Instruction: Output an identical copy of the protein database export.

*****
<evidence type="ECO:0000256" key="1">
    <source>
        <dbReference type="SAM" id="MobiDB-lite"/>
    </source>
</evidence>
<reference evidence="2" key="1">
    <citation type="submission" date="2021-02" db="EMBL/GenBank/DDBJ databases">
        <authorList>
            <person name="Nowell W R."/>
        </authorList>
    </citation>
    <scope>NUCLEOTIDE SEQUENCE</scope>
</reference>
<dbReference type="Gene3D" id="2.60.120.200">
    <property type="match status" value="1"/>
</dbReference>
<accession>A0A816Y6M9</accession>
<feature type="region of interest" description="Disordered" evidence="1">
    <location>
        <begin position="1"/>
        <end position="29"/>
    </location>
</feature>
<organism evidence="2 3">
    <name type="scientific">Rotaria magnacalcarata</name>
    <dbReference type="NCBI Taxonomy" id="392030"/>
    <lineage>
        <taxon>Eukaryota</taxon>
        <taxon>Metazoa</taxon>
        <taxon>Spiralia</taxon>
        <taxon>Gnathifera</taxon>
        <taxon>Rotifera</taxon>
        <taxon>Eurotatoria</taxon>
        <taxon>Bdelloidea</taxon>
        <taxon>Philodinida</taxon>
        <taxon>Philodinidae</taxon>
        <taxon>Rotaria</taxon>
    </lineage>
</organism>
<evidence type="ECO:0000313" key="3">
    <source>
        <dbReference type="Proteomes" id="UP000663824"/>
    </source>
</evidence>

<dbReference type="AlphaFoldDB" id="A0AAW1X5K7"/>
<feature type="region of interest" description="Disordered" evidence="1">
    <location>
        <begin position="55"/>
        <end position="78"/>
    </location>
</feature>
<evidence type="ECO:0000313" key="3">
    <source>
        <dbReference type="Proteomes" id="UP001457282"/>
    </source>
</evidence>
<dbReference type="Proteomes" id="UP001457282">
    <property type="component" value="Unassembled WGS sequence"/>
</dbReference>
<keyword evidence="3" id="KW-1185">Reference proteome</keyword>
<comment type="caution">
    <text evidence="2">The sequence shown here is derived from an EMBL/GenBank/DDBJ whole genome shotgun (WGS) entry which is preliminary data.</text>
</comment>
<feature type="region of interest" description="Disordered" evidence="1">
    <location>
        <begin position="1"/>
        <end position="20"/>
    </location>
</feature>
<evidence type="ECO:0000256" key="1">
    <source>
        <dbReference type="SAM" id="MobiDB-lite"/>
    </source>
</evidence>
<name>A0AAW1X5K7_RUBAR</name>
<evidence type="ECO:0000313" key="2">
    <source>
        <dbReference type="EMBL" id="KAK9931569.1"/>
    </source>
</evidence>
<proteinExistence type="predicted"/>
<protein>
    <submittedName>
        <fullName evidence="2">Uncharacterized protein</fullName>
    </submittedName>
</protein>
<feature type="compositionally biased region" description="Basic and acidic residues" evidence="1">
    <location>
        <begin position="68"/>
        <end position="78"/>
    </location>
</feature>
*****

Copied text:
<evidence type="ECO:0000256" key="1">
    <source>
        <dbReference type="SAM" id="MobiDB-lite"/>
    </source>
</evidence>
<reference evidence="2" key="1">
    <citation type="submission" date="2021-02" db="EMBL/GenBank/DDBJ databases">
        <authorList>
            <person name="Nowell W R."/>
        </authorList>
    </citation>
    <scope>NUCLEOTIDE SEQUENCE</scope>
</reference>
<dbReference type="Gene3D" id="2.60.120.200">
    <property type="match status" value="1"/>
</dbReference>
<accession>A0A816Y6M9</accession>
<feature type="region of interest" description="Disordered" evidence="1">
    <location>
        <begin position="1"/>
        <end position="29"/>
    </location>
</feature>
<organism evidence="2 3">
    <name type="scientific">Rotaria magnacalcarata</name>
    <dbReference type="NCBI Taxonomy" id="392030"/>
    <lineage>
        <taxon>Eukaryota</taxon>
        <taxon>Metazoa</taxon>
        <taxon>Spiralia</taxon>
        <taxon>Gnathifera</taxon>
        <taxon>Rotifera</taxon>
        <taxon>Eurotatoria</taxon>
        <taxon>Bdelloidea</taxon>
        <taxon>Philodinida</taxon>
        <taxon>Philodinidae</taxon>
        <taxon>Rotaria</taxon>
    </lineage>
</organism>
<evidence type="ECO:0000313" key="3">
    <source>
        <dbReference type="Proteomes" id="UP000663824"/>
    </source>
</evidence>

<dbReference type="AlphaFoldDB" id="A0AAW1X5K7"/>
<feature type="region of interest" description="Disordered" evidence="1">
    <location>
        <begin position="55"/>
        <end position="78"/>
    </location>
</feature>
<evidence type="ECO:0000313" key="3">
    <source>
        <dbReference type="Proteomes" id="UP001457282"/>
    </source>
</evidence>
<dbReference type="Proteomes" id="UP001457282">
    <property type="component" value="Unassembled WGS sequence"/>
</dbReference>
<keyword evidence="3" id="KW-1185">Reference proteome</keyword>
<comment type="caution">
    <text evidence="2">The sequence shown here is derived from an EMBL/GenBank/DDBJ whole genome shotgun (WGS) entry which is preliminary data.</text>
</comment>
<feature type="region of interest" description="Disordered" evidence="1">
    <location>
        <begin position="1"/>
        <end position="20"/>
    </location>
</feature>
<evidence type="ECO:0000256" key="1">
    <source>
        <dbReference type="SAM" id="MobiDB-lite"/>
    </source>
</evidence>
<name>A0AAW1X5K7_RUBAR</name>
<evidence type="ECO:0000313" key="2">
    <source>
        <dbReference type="EMBL" id="KAK9931569.1"/>
    </source>
</evidence>
<proteinExistence type="predicted"/>
<protein>
    <submittedName>
        <fullName evidence="2">Uncharacterized protein</fullName>
    </submittedName>
</protein>
<feature type="compositionally biased region" description="Basic and acidic residues" evidence="1">
    <location>
        <begin position="68"/>
        <end position="78"/>
    </location>
</feature>